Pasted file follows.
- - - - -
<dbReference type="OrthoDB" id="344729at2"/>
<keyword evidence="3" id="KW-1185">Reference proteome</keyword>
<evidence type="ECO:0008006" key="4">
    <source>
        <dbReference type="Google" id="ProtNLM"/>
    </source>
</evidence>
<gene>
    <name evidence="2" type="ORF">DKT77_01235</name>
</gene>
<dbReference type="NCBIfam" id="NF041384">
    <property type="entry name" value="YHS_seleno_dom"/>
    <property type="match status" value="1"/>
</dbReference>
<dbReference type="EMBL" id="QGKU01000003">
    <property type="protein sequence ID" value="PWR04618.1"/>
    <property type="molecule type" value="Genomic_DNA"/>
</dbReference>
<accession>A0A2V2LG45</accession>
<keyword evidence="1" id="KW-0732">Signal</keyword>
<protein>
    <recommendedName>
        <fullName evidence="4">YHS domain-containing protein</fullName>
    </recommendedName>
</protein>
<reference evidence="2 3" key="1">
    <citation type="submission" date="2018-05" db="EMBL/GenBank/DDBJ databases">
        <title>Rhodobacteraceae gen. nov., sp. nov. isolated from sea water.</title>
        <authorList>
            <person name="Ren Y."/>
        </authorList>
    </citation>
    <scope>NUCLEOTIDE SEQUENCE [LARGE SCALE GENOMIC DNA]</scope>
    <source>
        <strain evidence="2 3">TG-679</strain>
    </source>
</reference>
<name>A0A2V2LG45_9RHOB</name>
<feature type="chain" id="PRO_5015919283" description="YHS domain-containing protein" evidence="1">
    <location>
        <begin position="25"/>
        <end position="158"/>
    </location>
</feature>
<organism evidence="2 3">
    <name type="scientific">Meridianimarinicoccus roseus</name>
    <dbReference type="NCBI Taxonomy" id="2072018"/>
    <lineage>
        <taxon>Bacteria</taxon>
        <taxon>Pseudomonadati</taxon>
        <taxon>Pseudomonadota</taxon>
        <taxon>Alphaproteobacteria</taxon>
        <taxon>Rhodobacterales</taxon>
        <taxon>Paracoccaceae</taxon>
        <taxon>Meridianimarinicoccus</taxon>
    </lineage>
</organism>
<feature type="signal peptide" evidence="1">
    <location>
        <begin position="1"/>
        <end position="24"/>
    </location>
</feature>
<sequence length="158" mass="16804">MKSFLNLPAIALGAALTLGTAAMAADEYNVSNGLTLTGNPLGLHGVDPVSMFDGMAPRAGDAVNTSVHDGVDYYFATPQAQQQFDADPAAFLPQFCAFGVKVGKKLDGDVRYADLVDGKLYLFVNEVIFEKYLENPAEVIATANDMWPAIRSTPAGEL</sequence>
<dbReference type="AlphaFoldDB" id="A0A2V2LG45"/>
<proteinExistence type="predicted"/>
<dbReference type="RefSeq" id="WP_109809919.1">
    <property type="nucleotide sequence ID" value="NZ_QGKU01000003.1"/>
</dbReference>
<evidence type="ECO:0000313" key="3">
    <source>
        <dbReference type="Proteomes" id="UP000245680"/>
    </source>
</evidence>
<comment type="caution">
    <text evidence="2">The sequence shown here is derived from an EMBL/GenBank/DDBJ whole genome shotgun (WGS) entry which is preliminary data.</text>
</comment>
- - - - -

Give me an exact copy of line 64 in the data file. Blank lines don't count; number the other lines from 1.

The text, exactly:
<sequence length="158" mass="16804">MKSFLNLPAIALGAALTLGTAAMAADEYNVSNGLTLTGNPLGLHGVDPVSMFDGMAPRAGDAVNTSVHDGVDYYFATPQAQQQFDADPAAFLPQFCAFGVKVGKKLDGDVRYADLVDGKLYLFVNEVIFEKYLENPAEVIATANDMWPAIRSTPAGEL</sequence>